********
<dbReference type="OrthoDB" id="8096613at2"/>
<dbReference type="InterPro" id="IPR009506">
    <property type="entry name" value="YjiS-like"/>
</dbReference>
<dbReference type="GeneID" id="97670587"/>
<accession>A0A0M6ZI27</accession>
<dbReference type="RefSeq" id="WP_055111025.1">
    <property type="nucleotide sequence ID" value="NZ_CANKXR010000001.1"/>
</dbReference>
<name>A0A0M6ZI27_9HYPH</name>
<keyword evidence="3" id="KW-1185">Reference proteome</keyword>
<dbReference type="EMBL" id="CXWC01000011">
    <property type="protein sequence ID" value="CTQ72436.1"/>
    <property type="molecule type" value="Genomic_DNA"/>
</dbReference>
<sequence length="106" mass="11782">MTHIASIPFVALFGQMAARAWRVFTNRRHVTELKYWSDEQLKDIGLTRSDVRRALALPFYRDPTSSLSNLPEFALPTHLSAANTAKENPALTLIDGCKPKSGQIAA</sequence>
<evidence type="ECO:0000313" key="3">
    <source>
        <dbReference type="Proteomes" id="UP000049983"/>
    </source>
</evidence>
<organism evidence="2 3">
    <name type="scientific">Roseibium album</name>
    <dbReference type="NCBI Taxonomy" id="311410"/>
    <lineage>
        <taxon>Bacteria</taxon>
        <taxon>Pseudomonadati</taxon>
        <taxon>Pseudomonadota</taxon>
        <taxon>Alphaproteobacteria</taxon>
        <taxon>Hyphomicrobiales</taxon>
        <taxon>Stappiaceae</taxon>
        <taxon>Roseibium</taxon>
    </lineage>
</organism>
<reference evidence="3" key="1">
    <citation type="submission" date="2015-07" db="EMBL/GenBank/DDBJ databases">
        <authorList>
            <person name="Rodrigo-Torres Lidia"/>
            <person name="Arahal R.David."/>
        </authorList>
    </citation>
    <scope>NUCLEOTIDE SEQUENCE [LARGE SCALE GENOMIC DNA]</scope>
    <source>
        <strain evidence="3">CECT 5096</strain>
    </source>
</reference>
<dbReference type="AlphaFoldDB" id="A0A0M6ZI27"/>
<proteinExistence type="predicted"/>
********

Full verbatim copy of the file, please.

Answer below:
<dbReference type="OrthoDB" id="8096613at2"/>
<dbReference type="InterPro" id="IPR009506">
    <property type="entry name" value="YjiS-like"/>
</dbReference>
<dbReference type="GeneID" id="97670587"/>
<accession>A0A0M6ZI27</accession>
<dbReference type="RefSeq" id="WP_055111025.1">
    <property type="nucleotide sequence ID" value="NZ_CANKXR010000001.1"/>
</dbReference>
<name>A0A0M6ZI27_9HYPH</name>
<keyword evidence="3" id="KW-1185">Reference proteome</keyword>
<dbReference type="EMBL" id="CXWC01000011">
    <property type="protein sequence ID" value="CTQ72436.1"/>
    <property type="molecule type" value="Genomic_DNA"/>
</dbReference>
<sequence length="106" mass="11782">MTHIASIPFVALFGQMAARAWRVFTNRRHVTELKYWSDEQLKDIGLTRSDVRRALALPFYRDPTSSLSNLPEFALPTHLSAANTAKENPALTLIDGCKPKSGQIAA</sequence>
<evidence type="ECO:0000313" key="3">
    <source>
        <dbReference type="Proteomes" id="UP000049983"/>
    </source>
</evidence>
<organism evidence="2 3">
    <name type="scientific">Roseibium album</name>
    <dbReference type="NCBI Taxonomy" id="311410"/>
    <lineage>
        <taxon>Bacteria</taxon>
        <taxon>Pseudomonadati</taxon>
        <taxon>Pseudomonadota</taxon>
        <taxon>Alphaproteobacteria</taxon>
        <taxon>Hyphomicrobiales</taxon>
        <taxon>Stappiaceae</taxon>
        <taxon>Roseibium</taxon>
    </lineage>
</organism>
<reference evidence="3" key="1">
    <citation type="submission" date="2015-07" db="EMBL/GenBank/DDBJ databases">
        <authorList>
            <person name="Rodrigo-Torres Lidia"/>
            <person name="Arahal R.David."/>
        </authorList>
    </citation>
    <scope>NUCLEOTIDE SEQUENCE [LARGE SCALE GENOMIC DNA]</scope>
    <source>
        <strain evidence="3">CECT 5096</strain>
    </source>
</reference>
<dbReference type="AlphaFoldDB" id="A0A0M6ZI27"/>
<proteinExistence type="predicted"/>